I have been down the rabbit hole of looking at people who have made a success of their lives in the way that I wanted to make a success of mine. When I was younger (by which I mean quite young in my twenties and so forth), I was always looking at how old the people I wanted to be were. I spent hours looking for hints about dates of birth and then doing the sums from there. And because I was young, they were inevitably older than I was, I thought that the secret ingredient was age. The reason things hadn’t come together for me was simply a matter of being too young.
Now, of course, all the people who have success in the domains I want to have success are a lot younger than I am. So I was right, in that there is an age where it all comes together. But I have passed that age.
It turns out that the ingredient wasn’t simply time, but what was happening during that time. What I was doing with that time. And what I was doing with that time was sometimes, but not enough, writing.
With the result that here I am in my mid-fifties, and I’m feeling two highly contradictory things about my writing work. One is that I really did miss my chance. I feel that the years I spent wishing I were a writer but not doing the writing have led to here, a bit of finished work, but not all that much. The second thing I feel is that I am here to do the work now, and that I have good projects to lose myself in, and if I just focus on them it really will all come together.
Of course the other thing is the constant question: if I’m not going to sit down and do the writing then what am I going to do with that time? And if I get to the end of another five years and I still haven’t finished this or that, then I’ll be even more frustrated than I am now.
So back to the (writing) work it is.
Okay, here’s the thing: I’m tired. Not emotionally exhausted or anything like that, just good old-fashioned, can-hardly-stay-awake tired. And I’ve been like it for about a week now. I’m eating well, getting exercise, not particularly stressed about anything, and don’t feel any lurking illnesses. So it’s prolly cos the temperature is hovering around forty degrees every day now, and when I’m not outside in searing degrees, I’m inside in air-conditioned air.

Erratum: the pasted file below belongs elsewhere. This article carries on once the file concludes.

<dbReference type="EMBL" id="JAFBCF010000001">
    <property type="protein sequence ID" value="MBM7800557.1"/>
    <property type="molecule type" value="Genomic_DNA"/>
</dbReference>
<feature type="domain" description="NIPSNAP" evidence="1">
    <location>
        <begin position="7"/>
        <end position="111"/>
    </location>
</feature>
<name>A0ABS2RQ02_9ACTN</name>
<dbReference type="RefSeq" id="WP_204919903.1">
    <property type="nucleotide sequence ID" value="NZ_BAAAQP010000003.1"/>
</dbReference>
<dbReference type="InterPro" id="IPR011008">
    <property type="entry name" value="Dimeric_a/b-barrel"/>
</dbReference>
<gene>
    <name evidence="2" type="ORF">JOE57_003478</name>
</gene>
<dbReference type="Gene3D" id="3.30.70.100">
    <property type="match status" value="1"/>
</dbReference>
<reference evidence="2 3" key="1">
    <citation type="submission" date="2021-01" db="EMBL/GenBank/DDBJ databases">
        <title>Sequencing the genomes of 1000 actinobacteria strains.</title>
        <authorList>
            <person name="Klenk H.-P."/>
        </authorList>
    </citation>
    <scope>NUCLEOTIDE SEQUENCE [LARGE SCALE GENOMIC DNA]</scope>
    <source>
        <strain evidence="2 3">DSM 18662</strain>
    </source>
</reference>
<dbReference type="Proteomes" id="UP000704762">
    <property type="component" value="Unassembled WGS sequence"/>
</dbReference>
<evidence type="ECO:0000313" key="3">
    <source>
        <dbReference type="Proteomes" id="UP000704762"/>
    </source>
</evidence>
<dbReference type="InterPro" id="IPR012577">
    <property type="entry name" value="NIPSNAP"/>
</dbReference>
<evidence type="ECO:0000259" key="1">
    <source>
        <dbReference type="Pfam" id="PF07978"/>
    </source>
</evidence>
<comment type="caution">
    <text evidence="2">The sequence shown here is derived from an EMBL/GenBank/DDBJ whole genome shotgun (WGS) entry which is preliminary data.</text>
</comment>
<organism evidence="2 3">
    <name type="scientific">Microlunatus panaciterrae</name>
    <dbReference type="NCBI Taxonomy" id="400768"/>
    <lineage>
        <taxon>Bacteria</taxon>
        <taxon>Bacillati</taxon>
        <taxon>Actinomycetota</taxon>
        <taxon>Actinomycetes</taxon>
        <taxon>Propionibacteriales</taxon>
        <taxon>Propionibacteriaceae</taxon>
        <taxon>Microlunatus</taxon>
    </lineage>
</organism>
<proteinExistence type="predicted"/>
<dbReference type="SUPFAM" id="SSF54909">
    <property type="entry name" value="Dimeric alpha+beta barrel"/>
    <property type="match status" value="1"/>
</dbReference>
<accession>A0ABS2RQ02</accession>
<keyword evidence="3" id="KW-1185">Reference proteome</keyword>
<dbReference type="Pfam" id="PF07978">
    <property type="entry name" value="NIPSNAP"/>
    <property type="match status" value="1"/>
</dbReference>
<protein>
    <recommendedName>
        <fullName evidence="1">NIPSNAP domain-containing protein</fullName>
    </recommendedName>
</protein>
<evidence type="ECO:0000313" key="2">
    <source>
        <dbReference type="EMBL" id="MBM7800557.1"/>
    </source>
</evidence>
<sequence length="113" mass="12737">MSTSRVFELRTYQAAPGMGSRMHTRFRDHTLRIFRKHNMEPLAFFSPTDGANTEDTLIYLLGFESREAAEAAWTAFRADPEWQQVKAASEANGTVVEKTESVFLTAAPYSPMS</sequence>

It’s weird though, because last night, I was still awake at 2 am, thinking to myself, just as I had been for the last four hours, ‘I wish I was asleep, why aren’t I asleep, all day long all I’ve wanted to do is sleep, and now I’ve got the chance and all I’m doing is thinking about sleeping.
The upshot of all this tiredness being that the short story which must soon be finished is still in the muddling stage and appears to be nothing more than a collection of words gathered together on one page for no apparent reason (despite that day when I had moment after moment of insight and clarity and couldn’t have been more sure that this short story was deftly-plotted, perfectly-paced, and oh-my-goodness so witty).
One of the consequences of returning to work is that I never have the house to myself. It is no longer mine to roam around unhindered, moving from my desk to the sink, trailing and trialing my thoughts uninterrupted.
I have taken to getting up early. Earlier and earlier every day, greedy for every moment that I can spend alone. Knowing how deeply I love to sleep will give you some idea of just how much I value silence and solitude.
I sit at my desk, pen in hand, computer screen dimmed. I barely dare to write so fragile is the silence, so scared am I to lose it, so badly do I want the time to stop.
Even though I’m already awake, the sound of the first alarm still ruins my day.